Corrosive Hostile Environment (CHE™) Technology Built To Last 20-Plus Years in Extreme Deepwater EnvironmentsDownload PDF
Perforate an interval challenged by formation sensitivity to different fluids
The deepwater project was challenged by formation sensitivity to different completion fluids. This discovery led to the decision to run the completion and perforation string at the same time with the purpose of leaving the perforation string in the well. The FLNG (Floating Liquefied Natural Gas) facility will be moored for up to 25 years, which created its own set of challenges because the facility is abrasive and debris sensitive. Leaving standard guns in the hole across the production interval increases the likelihood that the equipment will deteriorate in the corrosive environment downhole and damage the deepwater FLNG facility.
One well-completion challenge faced on the deepwater project was its sandface completion strategy, which formation evaluation studies had determined should be cased and perforated. The 600-m near-horizontal interval was in underbalanced conditions and needed to be perforated in one run. The perforating systems needed to be placed in the near-horizontal section of the well prior to running the completion, which would be run in and placed above the perforation interval prior to perforating. Post-perforating, the perforating string would need to automatically drop off to allow for retrievability in manageable sections for later recovery to surface if desired.
The fact that the deepwater FLNG facility would be in place for up to 25 years created its own challenge. The FLNG facility is abrasive and debris sensitive—like all production facilities. Thus, leaving the guns in the hole across the production interval would greatly increase the likelihood of deterioration of standard-material equipment in the corrosive environment. The consequences of deteriorating equipment on the FLNG facility hardware over the well production life was not an acceptable risk. Because of the lengthy time the guns were to be deployed and left across the reservoir section in a highly corrosive production zone, the risks were also high that the FLNG facility would encounter some adverse effects, which would need to be addressed.
The client dispatched these issues by working closely with Halliburton to develop the world’s first Corrosive Hostile Environment (CHE™) material tubing-conveyed perforating (TCP) gun system. To alleviate the apparent risks of the new CHE perforating gun system, the client and Halliburton undertook an extensive development and testing program.
This program focused on proving the unique CHE gun material and developed customized tooling, instituting a “ground-up” risk-based methodology to ensure robustness of the design, manufacturing, and operational quality plans. The ground-up method involved a tiered review of the specific deepwater application and identified potential failure modes, associated causal events/factors, and contributing conditions. These were then individually addressed in the design and plans.
All exposed system components were manufactured with special CHE machinable materials to resist deterioration in the presence of H₂S, CO₂, produced hydrocarbons, and other wellbore and completion fluids. Since the CHE material changed the metallurgical properties, a comprehensive requalification testing program was developed and executed to ensure the proper operation of all components. The holistic perforating system was tested for explosive reliability, performance, and survivability.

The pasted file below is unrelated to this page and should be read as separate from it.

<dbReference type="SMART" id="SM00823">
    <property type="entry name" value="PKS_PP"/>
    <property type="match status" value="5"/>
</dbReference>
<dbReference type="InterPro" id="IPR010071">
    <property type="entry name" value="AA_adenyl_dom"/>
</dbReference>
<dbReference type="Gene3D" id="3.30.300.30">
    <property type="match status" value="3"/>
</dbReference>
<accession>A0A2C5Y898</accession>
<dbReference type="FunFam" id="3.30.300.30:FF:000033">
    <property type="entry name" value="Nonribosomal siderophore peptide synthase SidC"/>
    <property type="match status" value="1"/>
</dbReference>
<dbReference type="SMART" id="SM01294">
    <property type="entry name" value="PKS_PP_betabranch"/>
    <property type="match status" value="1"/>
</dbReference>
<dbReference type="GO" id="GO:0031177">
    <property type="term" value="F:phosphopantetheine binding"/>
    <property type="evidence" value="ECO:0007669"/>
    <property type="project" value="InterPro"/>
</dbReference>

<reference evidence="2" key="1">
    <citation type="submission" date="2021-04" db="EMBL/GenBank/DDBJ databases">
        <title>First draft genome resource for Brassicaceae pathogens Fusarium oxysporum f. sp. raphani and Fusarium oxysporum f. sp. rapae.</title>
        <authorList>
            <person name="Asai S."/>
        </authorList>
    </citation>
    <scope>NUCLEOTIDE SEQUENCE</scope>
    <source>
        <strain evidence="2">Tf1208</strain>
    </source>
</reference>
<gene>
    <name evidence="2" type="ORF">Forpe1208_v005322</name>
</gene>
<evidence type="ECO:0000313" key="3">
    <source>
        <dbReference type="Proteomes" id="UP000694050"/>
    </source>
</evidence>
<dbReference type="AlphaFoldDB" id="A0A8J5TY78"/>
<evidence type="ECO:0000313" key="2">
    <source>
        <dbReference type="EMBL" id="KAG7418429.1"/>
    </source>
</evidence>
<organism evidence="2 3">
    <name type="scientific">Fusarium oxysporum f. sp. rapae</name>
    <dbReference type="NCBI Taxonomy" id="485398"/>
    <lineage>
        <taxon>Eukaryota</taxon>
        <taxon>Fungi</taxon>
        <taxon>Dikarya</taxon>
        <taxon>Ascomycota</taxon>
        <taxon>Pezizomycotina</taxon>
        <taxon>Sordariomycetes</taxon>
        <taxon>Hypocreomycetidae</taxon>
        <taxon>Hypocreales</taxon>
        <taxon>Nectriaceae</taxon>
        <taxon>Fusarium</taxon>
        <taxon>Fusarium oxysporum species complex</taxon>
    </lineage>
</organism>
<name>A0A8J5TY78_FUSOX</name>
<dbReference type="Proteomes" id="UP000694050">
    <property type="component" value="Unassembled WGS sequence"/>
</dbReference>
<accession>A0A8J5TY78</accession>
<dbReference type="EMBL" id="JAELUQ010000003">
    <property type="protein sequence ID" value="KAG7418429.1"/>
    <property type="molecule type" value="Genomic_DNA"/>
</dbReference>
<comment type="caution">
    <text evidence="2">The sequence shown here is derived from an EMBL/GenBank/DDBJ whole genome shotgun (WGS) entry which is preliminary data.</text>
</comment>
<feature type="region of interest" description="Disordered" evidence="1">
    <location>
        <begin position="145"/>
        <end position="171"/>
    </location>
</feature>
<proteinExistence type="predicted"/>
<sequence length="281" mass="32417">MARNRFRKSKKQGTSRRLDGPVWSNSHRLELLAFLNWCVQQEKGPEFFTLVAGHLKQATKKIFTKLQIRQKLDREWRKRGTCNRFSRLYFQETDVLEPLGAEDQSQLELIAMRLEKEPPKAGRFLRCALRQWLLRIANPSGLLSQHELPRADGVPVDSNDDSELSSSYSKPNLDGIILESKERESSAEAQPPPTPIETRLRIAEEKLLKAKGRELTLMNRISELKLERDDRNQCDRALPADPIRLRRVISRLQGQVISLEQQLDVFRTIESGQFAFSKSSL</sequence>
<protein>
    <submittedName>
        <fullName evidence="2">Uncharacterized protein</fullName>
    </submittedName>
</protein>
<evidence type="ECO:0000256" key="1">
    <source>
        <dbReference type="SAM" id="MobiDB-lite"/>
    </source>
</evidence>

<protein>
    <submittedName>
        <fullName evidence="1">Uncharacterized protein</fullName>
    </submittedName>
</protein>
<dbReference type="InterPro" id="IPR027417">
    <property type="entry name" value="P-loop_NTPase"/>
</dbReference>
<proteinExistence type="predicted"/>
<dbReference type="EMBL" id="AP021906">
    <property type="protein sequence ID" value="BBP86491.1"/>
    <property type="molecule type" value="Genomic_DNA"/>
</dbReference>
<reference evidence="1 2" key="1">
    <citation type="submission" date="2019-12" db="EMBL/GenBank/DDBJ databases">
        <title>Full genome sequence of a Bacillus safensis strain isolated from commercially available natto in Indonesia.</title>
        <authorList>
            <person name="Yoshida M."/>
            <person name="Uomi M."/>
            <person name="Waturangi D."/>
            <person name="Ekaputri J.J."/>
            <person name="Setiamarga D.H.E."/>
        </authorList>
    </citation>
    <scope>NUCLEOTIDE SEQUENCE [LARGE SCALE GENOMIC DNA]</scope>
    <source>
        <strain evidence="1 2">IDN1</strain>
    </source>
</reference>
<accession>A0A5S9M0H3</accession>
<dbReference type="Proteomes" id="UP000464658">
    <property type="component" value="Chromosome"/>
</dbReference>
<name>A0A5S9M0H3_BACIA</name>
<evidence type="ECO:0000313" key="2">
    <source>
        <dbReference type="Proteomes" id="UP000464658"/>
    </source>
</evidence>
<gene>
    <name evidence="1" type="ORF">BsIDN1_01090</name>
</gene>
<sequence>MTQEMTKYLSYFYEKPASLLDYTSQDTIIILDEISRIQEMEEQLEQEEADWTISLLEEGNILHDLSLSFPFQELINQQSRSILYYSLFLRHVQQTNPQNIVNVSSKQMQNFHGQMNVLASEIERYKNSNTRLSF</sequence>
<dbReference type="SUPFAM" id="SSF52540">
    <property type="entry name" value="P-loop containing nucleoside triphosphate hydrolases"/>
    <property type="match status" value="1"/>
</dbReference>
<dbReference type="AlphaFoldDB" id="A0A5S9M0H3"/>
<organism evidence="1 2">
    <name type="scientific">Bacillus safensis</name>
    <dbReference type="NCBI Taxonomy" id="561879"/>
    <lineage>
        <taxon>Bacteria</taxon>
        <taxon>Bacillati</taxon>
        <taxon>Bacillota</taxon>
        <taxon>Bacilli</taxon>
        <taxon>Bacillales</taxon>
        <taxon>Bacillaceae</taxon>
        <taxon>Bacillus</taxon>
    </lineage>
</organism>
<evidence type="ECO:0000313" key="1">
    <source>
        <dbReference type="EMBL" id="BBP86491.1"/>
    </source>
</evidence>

To ensure the enhanced operation, the perforating charge specifically developed for the project wells was performance qualified at the Advanced Perforating Flow Laboratory in an API 19B Section II test. This resulted in a Dominator® charge optimized for the specific formation and downhole conditions. In addition, the entire explosive package was thermally tested and qualified for extended downhole duration of 1000 hours at temperature.
hours extended downhole duration
times the service life of components with CHE materials
year life expectancy for the CHE system
The successful deployment and detonation of the CHE gun system with the initial well performance goals in terms of unload/cleanup, as well as minimal initial debris generation being met during the deepwater completions, demonstrated conclusive proof of concept for the completion design.
In the bigger picture, the CHE system is a step-change for perforating in hostile environments. This complete solution addresses the new challenges experienced as the industry moves to exploit hostile reservoirs. The CHE system targets corrosive environments, which would deteriorate standard system components over time leading to increased downhole debris. This could potentially damage millions to tens of millions of dollars of surface production equipment when flowed to surface.
Built to survive downhole without significant deterioration for +/-20 years, the CHE system provides the long-term assurance needed to protect downhole and surface investments. All exposed system components are modified with special CHE machinable materials to resist deterioration and offers exceptional corrosion protection from H₂S, CO₂, saltwater immersion, corrosive vapors, and other hostile environments due to its transmission properties. The special CHE materials can more than triple the service life of components. This allows access to reservoirs that once were not technologically and economically viable to produce.